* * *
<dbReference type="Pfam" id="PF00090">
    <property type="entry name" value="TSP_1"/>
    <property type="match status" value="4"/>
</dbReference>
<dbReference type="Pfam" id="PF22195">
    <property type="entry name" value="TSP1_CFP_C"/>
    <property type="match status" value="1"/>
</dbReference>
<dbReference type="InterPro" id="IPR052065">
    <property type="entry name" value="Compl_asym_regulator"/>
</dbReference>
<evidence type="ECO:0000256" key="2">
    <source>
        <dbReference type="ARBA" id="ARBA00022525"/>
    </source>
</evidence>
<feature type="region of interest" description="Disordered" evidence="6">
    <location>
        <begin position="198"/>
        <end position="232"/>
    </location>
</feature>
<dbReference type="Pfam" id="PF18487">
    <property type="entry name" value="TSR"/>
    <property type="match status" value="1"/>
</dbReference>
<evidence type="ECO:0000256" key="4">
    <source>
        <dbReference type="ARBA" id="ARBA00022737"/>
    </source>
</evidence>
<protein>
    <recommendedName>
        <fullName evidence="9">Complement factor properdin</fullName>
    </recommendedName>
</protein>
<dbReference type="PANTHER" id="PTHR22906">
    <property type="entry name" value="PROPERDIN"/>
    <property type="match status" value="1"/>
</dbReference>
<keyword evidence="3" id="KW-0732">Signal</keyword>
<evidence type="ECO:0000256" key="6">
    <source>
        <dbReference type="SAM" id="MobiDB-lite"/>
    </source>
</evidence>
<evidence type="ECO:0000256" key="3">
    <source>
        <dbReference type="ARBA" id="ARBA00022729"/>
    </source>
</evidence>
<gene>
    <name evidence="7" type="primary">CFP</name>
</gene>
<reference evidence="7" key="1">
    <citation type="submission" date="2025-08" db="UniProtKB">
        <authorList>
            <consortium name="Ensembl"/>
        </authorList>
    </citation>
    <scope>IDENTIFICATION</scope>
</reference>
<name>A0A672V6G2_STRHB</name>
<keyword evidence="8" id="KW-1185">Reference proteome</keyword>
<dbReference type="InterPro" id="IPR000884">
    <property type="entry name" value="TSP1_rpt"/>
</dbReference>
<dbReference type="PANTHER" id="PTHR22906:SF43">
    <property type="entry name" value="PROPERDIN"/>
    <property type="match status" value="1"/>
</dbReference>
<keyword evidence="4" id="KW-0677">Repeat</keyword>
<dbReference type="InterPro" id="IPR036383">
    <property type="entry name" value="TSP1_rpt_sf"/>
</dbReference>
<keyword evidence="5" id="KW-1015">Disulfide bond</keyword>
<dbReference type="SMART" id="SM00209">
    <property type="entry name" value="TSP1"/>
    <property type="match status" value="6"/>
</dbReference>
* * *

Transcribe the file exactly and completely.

<dbReference type="Pfam" id="PF00090">
    <property type="entry name" value="TSP_1"/>
    <property type="match status" value="4"/>
</dbReference>
<dbReference type="Pfam" id="PF22195">
    <property type="entry name" value="TSP1_CFP_C"/>
    <property type="match status" value="1"/>
</dbReference>
<dbReference type="InterPro" id="IPR052065">
    <property type="entry name" value="Compl_asym_regulator"/>
</dbReference>
<evidence type="ECO:0000256" key="2">
    <source>
        <dbReference type="ARBA" id="ARBA00022525"/>
    </source>
</evidence>
<feature type="region of interest" description="Disordered" evidence="6">
    <location>
        <begin position="198"/>
        <end position="232"/>
    </location>
</feature>
<dbReference type="Pfam" id="PF18487">
    <property type="entry name" value="TSR"/>
    <property type="match status" value="1"/>
</dbReference>
<evidence type="ECO:0000256" key="4">
    <source>
        <dbReference type="ARBA" id="ARBA00022737"/>
    </source>
</evidence>
<protein>
    <recommendedName>
        <fullName evidence="9">Complement factor properdin</fullName>
    </recommendedName>
</protein>
<dbReference type="PANTHER" id="PTHR22906">
    <property type="entry name" value="PROPERDIN"/>
    <property type="match status" value="1"/>
</dbReference>
<keyword evidence="3" id="KW-0732">Signal</keyword>
<evidence type="ECO:0000256" key="6">
    <source>
        <dbReference type="SAM" id="MobiDB-lite"/>
    </source>
</evidence>
<evidence type="ECO:0000256" key="3">
    <source>
        <dbReference type="ARBA" id="ARBA00022729"/>
    </source>
</evidence>
<gene>
    <name evidence="7" type="primary">CFP</name>
</gene>
<reference evidence="7" key="1">
    <citation type="submission" date="2025-08" db="UniProtKB">
        <authorList>
            <consortium name="Ensembl"/>
        </authorList>
    </citation>
    <scope>IDENTIFICATION</scope>
</reference>
<name>A0A672V6G2_STRHB</name>
<keyword evidence="8" id="KW-1185">Reference proteome</keyword>
<dbReference type="InterPro" id="IPR000884">
    <property type="entry name" value="TSP1_rpt"/>
</dbReference>
<dbReference type="PANTHER" id="PTHR22906:SF43">
    <property type="entry name" value="PROPERDIN"/>
    <property type="match status" value="1"/>
</dbReference>
<keyword evidence="4" id="KW-0677">Repeat</keyword>
<dbReference type="InterPro" id="IPR036383">
    <property type="entry name" value="TSP1_rpt_sf"/>
</dbReference>
<keyword evidence="5" id="KW-1015">Disulfide bond</keyword>
<dbReference type="SMART" id="SM00209">
    <property type="entry name" value="TSP1"/>
    <property type="match status" value="6"/>
</dbReference>